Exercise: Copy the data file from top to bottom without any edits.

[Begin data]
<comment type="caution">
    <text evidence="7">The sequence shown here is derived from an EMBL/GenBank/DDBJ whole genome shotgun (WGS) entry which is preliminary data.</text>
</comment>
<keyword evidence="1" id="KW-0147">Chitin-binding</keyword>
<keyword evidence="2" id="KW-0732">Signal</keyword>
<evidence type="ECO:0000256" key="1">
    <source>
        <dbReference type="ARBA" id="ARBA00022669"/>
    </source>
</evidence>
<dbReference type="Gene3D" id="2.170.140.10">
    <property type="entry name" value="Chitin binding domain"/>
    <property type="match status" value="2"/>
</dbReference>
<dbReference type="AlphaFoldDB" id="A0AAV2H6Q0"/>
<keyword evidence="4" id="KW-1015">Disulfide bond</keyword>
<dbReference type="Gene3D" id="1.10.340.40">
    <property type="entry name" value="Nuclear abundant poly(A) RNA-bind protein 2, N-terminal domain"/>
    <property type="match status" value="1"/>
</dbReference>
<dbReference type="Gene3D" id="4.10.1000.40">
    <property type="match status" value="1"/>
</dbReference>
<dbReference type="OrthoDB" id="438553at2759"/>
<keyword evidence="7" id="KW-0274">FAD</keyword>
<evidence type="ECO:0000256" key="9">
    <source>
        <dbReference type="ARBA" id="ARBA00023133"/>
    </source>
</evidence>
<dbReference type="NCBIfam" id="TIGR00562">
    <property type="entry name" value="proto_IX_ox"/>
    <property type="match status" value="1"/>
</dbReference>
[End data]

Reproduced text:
<comment type="caution">
    <text evidence="7">The sequence shown here is derived from an EMBL/GenBank/DDBJ whole genome shotgun (WGS) entry which is preliminary data.</text>
</comment>
<keyword evidence="1" id="KW-0147">Chitin-binding</keyword>
<keyword evidence="2" id="KW-0732">Signal</keyword>
<evidence type="ECO:0000256" key="1">
    <source>
        <dbReference type="ARBA" id="ARBA00022669"/>
    </source>
</evidence>
<dbReference type="Gene3D" id="2.170.140.10">
    <property type="entry name" value="Chitin binding domain"/>
    <property type="match status" value="2"/>
</dbReference>
<dbReference type="AlphaFoldDB" id="A0AAV2H6Q0"/>
<keyword evidence="4" id="KW-1015">Disulfide bond</keyword>
<dbReference type="Gene3D" id="1.10.340.40">
    <property type="entry name" value="Nuclear abundant poly(A) RNA-bind protein 2, N-terminal domain"/>
    <property type="match status" value="1"/>
</dbReference>
<dbReference type="Gene3D" id="4.10.1000.40">
    <property type="match status" value="1"/>
</dbReference>
<dbReference type="OrthoDB" id="438553at2759"/>
<keyword evidence="7" id="KW-0274">FAD</keyword>
<evidence type="ECO:0000256" key="9">
    <source>
        <dbReference type="ARBA" id="ARBA00023133"/>
    </source>
</evidence>
<dbReference type="NCBIfam" id="TIGR00562">
    <property type="entry name" value="proto_IX_ox"/>
    <property type="match status" value="1"/>
</dbReference>